In contrast to vet schools, which are accredited by the AVMA, there is no governing body which accredits internship. Any hospital can establish an internship, and some of them probably shouldn’t. There are some notoriously bad internships out there. Some of them have turned around and become better programs. So, if you are looking at internships, how do you identify the problem programs?
#1: Talk to Current Interns. I cannot possibly stress this enough. If you want to find out about a program, you can ask your mentors, you can ask your friends but, at the end of the day, the ones that know are the ones who are there in the trenches. The current interns are experiencing the program and can provide you the nitty-gritty. You have to ask the right questions and read between the lines because veterinary medicine is a small world. Very few interns are willing to say outright, “This is terrible, don’t come here.”
#2: Review their past intern match statistics. This may or may not be available to you. When internship descriptions were in hard copy, you could look back through previous years to see how a program had changed. Nowadays, you would need some kind of access to prior years’ information. Alternatively, you can ask the program about their residency match rate and/or changes they have made over time.
#3: Reputation. This can be problematic because different people hear different things. For years, one university had a reputation for only taking students in the top 5% of their class rank as interns. When I recently spoke to somewhere there, they vehemently denied this and gave several examples recently where this rule was not true. So, things can change over time. If your mentors have recent information (less than 5 years old) or recently worked at the institution, they can probably provide valuable insight. Otherwise, be reserved in the interpretation of a bad reputation.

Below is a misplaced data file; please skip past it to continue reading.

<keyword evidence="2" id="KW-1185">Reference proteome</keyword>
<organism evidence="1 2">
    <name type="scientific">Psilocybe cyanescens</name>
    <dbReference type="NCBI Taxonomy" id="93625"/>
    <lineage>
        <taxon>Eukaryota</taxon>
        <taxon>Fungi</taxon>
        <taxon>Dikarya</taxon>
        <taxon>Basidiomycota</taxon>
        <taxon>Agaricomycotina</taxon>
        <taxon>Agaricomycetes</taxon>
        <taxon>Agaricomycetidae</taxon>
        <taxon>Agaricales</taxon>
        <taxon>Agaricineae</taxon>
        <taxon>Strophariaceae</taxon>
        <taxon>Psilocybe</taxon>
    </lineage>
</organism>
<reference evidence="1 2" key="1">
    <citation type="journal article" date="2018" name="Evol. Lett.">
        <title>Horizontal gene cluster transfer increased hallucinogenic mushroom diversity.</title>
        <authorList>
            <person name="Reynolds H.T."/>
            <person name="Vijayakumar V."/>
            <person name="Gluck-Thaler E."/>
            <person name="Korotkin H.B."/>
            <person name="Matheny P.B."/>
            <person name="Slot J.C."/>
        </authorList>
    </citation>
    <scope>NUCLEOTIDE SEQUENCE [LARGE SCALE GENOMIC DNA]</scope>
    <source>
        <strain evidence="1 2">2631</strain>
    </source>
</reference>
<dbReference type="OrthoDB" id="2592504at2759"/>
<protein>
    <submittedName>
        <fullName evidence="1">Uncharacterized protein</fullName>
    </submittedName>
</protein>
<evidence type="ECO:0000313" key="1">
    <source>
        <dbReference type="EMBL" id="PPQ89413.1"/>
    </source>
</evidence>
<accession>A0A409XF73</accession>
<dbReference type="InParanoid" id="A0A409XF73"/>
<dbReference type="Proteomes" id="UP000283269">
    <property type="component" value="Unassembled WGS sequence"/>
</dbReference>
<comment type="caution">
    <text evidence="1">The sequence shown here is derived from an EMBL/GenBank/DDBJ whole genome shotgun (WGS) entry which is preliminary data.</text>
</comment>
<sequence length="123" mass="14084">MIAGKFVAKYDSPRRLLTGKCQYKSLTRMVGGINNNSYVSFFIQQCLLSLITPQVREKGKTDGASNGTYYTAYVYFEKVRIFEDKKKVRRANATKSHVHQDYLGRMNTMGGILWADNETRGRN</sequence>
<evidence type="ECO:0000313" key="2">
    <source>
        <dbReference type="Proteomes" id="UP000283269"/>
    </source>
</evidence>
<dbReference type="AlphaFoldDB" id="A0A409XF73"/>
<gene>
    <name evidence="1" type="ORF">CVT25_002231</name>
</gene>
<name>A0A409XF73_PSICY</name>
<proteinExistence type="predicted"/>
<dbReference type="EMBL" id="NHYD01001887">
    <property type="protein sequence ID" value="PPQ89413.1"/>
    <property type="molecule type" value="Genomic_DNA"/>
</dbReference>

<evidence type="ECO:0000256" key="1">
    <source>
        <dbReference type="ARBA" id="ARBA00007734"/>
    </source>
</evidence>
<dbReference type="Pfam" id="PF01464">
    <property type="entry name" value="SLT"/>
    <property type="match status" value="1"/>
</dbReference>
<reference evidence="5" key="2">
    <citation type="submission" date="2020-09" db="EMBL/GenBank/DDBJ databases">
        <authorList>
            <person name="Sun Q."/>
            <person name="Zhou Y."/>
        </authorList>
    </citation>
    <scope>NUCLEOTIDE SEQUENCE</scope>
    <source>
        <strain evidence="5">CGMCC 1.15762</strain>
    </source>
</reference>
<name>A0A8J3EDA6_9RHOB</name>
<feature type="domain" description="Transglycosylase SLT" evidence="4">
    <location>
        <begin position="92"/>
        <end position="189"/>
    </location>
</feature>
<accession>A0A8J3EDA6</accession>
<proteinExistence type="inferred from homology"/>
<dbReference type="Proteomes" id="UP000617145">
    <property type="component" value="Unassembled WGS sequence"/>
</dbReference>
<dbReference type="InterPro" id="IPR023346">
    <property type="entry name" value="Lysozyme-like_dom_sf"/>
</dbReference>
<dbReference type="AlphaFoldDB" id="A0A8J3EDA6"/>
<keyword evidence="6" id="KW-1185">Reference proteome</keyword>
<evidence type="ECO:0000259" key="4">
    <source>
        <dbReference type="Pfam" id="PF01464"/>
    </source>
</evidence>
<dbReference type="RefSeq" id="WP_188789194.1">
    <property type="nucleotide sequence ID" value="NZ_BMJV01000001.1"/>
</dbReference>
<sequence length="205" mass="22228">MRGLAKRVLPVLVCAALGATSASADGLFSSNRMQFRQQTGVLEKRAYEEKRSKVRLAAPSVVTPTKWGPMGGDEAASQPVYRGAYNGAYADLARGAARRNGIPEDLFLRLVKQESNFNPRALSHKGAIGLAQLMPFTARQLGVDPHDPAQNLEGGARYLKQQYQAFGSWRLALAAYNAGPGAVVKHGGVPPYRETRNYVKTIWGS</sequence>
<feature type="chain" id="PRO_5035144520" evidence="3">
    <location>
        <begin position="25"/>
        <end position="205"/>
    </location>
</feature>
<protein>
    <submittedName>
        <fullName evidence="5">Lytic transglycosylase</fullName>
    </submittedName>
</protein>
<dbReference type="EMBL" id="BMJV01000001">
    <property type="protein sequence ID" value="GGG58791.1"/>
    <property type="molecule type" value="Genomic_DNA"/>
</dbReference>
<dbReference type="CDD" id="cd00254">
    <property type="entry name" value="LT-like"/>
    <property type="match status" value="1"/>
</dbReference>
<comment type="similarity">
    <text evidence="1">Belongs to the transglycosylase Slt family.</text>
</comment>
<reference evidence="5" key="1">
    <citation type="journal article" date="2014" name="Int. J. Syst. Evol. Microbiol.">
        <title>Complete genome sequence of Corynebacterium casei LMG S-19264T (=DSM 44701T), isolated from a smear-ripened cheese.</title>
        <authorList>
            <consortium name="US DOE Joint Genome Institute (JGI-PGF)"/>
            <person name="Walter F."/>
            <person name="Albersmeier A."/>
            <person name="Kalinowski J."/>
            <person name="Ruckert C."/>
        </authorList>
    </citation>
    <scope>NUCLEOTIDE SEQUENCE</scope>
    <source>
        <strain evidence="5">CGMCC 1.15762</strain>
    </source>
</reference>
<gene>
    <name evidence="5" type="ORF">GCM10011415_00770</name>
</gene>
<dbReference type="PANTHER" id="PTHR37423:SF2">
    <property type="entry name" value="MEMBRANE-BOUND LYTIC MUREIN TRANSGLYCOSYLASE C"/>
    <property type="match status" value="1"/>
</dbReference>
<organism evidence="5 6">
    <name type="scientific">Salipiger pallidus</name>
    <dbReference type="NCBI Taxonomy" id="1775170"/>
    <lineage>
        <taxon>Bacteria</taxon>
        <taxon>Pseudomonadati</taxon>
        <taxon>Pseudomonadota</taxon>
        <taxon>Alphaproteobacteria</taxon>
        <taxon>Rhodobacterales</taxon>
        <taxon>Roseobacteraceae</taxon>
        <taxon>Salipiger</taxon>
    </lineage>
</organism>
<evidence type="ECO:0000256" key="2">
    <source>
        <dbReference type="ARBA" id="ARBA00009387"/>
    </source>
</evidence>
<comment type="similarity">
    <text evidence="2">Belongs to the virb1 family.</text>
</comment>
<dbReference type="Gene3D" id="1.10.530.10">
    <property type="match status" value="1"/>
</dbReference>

#4: Type of work. Will you be on emergency duty 25-33% of the time? That seems like a lot and suggests they may just be using you for cheap ER doctors. Will you get to rotate through a variety of different disciplines and otherwise get a broad experience?
#5: Number and type of specialists. Is there a single internist at the practice, and it is otherwise staffed with ER doctors? Or is it a large multi-specialty hospital? The former suggests a new or possibly dodgy program, the latter is more likely to support a robust, healthy program.
#6: Longevity of program. Is this the first or second year the program has been active, or have they been doing this for 20 years? A brand new program isn’t necessarily bad, but one that has been ongoing for a while is more likely to have worked out the kinks.
#7: Academic or private practice. Statistically, there are probably more good academic internships than good private practice internships. That’s not to say there are no bad academic internships or few good private practice ones. But generally, academic internships will be ‘safer’ than private practice ones.
In general, bad internships are those which are newer, where you don’t have much mentoring, don’t have exposure to many disciplines, work too much ER, and don’t progress your career to the next step. Fortunately, bad internships are few and far between. Most programs are perfectly fine. As always, make sure the programs which you rank are ones where you would be OK working. And remember, it’s only a year.